Author Archive

Cybersecurity – Improvements Needed in the Boardroom

January 30th, 2014 | By

Cybersecurity is undoubtedly a critical aspect of board oversight, but an overwhelming majority of directors rate their and their board’s knowledge of IT risk as “in need of improvement.” More than three quarters of directors believe their personal IT knowledge could use a boost and nearly 90 percent believe the same of their board’s IT knowledge. A lack of cyber knowledge at the board level can lead to overreliance on C-suite experts and difficulty by directors in judging an appropriate level of involvement.

Recognizing the disconnect between the need for effective cybersecurity oversight and the boardroom’s lack of IT acumen, NACD, supported by Protiviti and Dentons, convened three roundtable discussions, bringing together directors, executives, and experts in the field of cybersecurity. These meetings provided insight into the numerous and significant risks presented by cybersecurity, while experts pinpointed deficiencies in board responses to threats and possible solutions. Key statements from participants prompted NACD, Protiviti, and Dentons to address issues demanding director attention and action:

  • Boardroom cyber literacy: “Cyber literacy can be considered similar to financial literacy. Not everyone on the board is an auditor, but everyone should be able to read a financial statement and understand the financial language of business.”
  • Identifying high-value information targets: “Do not just harden the perimeter, because hackers will get in. Accept that they can get in, and then design the strategy with the assumption they are already ‘inside.’”
  • Formulating detection and response plans: “When your company is hacked, do not start spending money like a drunken sailor.”
  • The human factor: “People are the constant weakness. Cybersecurity is a human issue. Often the biggest problems are caused by an inadvertent actor.”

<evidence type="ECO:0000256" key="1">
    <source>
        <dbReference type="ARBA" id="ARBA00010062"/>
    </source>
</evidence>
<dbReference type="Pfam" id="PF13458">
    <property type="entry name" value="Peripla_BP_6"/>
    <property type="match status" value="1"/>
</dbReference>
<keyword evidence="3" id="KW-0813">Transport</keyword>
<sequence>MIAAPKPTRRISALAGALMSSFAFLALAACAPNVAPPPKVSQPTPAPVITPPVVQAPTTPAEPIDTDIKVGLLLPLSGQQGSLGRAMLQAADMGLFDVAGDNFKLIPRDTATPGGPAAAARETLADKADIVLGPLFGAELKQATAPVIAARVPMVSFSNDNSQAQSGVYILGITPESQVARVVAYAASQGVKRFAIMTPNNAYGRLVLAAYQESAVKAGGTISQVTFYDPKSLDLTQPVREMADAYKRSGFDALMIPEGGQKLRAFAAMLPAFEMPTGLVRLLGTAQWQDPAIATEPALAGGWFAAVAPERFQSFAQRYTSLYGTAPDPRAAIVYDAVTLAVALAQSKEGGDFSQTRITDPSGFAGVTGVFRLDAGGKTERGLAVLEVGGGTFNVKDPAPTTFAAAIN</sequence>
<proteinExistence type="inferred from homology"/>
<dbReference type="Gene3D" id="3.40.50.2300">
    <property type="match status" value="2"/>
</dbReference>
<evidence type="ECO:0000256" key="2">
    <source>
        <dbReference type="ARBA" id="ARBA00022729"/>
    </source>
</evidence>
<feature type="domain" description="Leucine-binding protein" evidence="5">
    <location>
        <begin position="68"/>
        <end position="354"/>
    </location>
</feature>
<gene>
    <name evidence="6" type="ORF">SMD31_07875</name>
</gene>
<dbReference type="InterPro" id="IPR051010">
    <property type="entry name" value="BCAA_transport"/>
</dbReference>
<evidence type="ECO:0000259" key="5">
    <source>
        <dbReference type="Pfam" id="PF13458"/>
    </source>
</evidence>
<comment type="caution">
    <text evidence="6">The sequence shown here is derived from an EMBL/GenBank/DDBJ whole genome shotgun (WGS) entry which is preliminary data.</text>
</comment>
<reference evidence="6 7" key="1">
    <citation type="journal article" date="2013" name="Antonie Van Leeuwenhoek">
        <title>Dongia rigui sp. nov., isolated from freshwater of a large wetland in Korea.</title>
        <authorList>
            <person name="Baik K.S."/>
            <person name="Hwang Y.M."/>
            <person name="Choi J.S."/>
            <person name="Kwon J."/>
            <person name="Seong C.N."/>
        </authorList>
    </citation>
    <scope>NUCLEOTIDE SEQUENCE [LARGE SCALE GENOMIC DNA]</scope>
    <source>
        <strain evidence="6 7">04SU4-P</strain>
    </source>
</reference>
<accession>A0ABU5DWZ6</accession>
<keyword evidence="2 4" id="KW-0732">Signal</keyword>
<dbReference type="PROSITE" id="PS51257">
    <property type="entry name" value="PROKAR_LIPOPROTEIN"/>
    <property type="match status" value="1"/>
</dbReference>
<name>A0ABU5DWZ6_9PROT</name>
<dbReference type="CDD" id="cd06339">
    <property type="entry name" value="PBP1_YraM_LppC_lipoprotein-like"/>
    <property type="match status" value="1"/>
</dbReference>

Cybersecurity: Boardroom Implications contains information on these issues and more, including questions directors can ask when planning for a breach and when a breach is discovered. Click here for your complimentary copy of the report.

Succession and Sport

May 16th, 2013 | By

As reported in Directors Daily last week, Sir Alex Ferguson, manager of publicly traded Manchester United, announced his retirement. While the retirement of a sports figure, especially an English football (soccer) manager, would not normally provide fodder for an NACD blog post, Ferguson’s resignation underlies the need for succession planning and talent development, and serves as yet another warning about the risks of social media.

A soccer manager is often the most public face of the organization. Although not a traditional member of the C-suite, Ferguson’s relevance is illustrated by the announcement of his retirement. Within minutes of the open of trading following the resignation announcement, Manchester United’s stock price fell more than 5 percent. Directors, especially those who serve organizations where non-CEO employees maintain high levels of public visibility or influence, may want to look closely at Ferguson’s retirement as an example of a high-profile succession. While a coach of a sports franchise is a unique case, this succession plan looks to have been a long-term process resulting in unanimous board approval for the retiring manager’s recommended candidate.

The average tenure of a Fortune 500 CEO is 4.6 years[i], while the average tenure of a high-level English soccer manager is only 2.1 seasons. In a profession defined by short termism, Ferguson successfully managed his club for over 26 years, nearly 10 years longer than the next longest serving premier league manager. The Manchester United board allowed Ferguson to take the lead in the search for his own successor, and even allowed him to make the approach to the succession candidate. It is unusual for a board to cede so much control over the succession process. With directors serving for an average of nine years, their experience and longevity are essential to maintaining corporate continuity throughout the succession process. The board’s role in developing potential succession candidates is one aspect of executive talent development being explored by this year’s NACD Blue Ribbon Commission. The October release of the commission’s report will also examine the value of internal development, backed by a number of studies comparing internal and external succession.